A recent post on GeekCondition claims that a Gmail vulnerability, that was supposedly repaired actually was not, and your account could potentially be vulnerable to hijacking and malicious attacks.
In December 2007, David Airey was a victim of this exploit when his website was hijacked. Google claimed to have repaired this vulnerability, however it apparently still exists.
It all starts when you are logged into your Gmail account and visit a malicious website. It does not matter whether you have clicked the link via your Gmail account or not, the malicious site is capable of accessing your internal credentials.
Instantaneously and without your knowledge, the malicious site is able to create an automatic filter that diverts your e-mail to a different e-mail account. You can view a detailed description of this at GeekCondition: Gmail Security Flaw Proof of Concept.
Not only can the exploit gain access to your private e-mail, it is also capable of compromising all future e-mails from your account.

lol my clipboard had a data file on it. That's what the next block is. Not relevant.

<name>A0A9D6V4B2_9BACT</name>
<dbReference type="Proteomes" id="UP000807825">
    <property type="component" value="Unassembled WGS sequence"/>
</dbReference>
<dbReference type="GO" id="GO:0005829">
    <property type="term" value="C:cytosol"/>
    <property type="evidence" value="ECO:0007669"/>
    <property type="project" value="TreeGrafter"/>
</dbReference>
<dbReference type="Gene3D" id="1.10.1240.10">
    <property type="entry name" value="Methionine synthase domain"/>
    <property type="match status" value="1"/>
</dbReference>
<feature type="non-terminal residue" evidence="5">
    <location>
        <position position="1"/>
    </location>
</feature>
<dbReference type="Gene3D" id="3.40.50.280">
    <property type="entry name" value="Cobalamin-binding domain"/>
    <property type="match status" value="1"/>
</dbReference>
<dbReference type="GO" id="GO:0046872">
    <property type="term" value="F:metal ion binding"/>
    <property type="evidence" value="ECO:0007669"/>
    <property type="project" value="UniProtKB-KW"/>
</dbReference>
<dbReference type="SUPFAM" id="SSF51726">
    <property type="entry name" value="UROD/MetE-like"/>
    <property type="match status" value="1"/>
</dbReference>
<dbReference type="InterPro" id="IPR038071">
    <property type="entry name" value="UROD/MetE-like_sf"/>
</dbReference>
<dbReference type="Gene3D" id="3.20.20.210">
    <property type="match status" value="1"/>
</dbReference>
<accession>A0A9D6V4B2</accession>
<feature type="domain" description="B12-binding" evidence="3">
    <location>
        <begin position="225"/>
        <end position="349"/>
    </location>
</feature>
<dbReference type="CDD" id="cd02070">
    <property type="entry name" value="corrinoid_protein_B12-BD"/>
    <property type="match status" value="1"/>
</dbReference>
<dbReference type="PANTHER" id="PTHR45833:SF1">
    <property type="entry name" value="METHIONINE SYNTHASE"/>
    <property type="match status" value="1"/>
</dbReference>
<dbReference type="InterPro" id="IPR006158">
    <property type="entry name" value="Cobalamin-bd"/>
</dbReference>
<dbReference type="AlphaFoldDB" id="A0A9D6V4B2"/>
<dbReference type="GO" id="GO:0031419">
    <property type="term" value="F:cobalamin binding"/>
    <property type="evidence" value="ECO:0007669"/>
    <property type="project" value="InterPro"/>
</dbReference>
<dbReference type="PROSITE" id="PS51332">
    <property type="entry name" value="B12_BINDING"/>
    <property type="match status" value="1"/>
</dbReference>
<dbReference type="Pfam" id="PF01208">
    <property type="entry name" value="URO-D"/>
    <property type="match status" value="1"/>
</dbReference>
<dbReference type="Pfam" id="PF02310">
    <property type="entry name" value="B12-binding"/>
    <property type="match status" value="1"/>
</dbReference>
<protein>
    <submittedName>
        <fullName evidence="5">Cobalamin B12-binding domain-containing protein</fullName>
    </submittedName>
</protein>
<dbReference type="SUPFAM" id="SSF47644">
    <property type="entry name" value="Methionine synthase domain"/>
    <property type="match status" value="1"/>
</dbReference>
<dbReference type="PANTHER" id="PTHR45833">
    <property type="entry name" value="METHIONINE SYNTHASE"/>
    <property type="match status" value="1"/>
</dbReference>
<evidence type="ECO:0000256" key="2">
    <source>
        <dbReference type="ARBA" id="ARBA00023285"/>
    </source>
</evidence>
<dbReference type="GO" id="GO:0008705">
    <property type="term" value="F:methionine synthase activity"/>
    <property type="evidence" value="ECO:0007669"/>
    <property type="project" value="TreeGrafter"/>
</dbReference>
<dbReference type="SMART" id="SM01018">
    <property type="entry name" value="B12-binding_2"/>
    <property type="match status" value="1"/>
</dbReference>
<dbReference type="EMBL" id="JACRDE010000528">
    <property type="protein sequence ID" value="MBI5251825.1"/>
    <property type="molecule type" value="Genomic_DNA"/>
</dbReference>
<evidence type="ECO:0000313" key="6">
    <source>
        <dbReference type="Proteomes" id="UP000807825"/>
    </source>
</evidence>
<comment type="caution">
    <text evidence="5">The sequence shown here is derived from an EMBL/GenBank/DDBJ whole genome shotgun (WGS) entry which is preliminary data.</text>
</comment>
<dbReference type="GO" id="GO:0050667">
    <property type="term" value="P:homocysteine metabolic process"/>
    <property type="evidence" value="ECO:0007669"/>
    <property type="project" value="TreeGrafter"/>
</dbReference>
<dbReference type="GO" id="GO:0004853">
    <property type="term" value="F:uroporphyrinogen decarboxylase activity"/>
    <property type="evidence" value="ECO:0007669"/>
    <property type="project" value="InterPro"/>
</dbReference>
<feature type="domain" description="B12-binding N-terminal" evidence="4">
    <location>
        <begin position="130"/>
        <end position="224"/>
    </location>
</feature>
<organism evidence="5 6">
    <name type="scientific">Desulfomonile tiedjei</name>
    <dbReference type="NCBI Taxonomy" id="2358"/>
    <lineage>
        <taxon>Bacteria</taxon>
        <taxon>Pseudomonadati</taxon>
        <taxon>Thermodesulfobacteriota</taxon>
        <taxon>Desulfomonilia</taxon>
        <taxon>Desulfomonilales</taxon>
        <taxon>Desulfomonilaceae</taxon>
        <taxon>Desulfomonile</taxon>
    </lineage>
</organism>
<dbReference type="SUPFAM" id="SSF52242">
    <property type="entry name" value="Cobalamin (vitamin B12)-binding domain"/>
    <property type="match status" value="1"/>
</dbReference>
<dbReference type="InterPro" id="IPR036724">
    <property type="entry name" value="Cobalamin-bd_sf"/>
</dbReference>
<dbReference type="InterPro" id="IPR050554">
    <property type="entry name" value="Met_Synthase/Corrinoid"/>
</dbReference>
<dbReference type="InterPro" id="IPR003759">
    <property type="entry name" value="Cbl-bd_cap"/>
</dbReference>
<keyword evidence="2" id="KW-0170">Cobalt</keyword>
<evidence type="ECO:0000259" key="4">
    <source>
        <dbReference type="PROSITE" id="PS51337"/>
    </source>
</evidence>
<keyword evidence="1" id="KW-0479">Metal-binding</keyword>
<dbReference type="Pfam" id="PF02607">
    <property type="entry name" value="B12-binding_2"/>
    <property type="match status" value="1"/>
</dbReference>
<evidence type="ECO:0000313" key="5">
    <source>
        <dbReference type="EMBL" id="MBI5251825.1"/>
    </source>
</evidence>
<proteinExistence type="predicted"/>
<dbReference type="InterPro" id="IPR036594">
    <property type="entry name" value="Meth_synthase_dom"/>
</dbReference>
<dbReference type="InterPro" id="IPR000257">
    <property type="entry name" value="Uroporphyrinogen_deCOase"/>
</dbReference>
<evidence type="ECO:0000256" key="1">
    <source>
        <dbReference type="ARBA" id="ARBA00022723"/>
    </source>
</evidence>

In the event that your Gmail details are registered as the contact details for any domain registrations, then your domain can also be hijacked and held to ransom by the use of account recovery and password resetting tools on your host account without your knowledge or permission.
What can you do about this? You can check your e-mail filters and make sure that IMAP is disabled. Don’t use Gmail as your contact e-mail for any information that is sensitive. You should also change the e-mail details on any sensitive accounts you might have. When you register a domain, make sure you upgrade to a private registration. Do not open e-mail links unless you know the individual who sent it.
Another good idea is to encrypt your browser connection, a feature that is actually available on the main settings page in Gmail. Google has not yet commented on the issue. For now, it is up to you to protect yourself.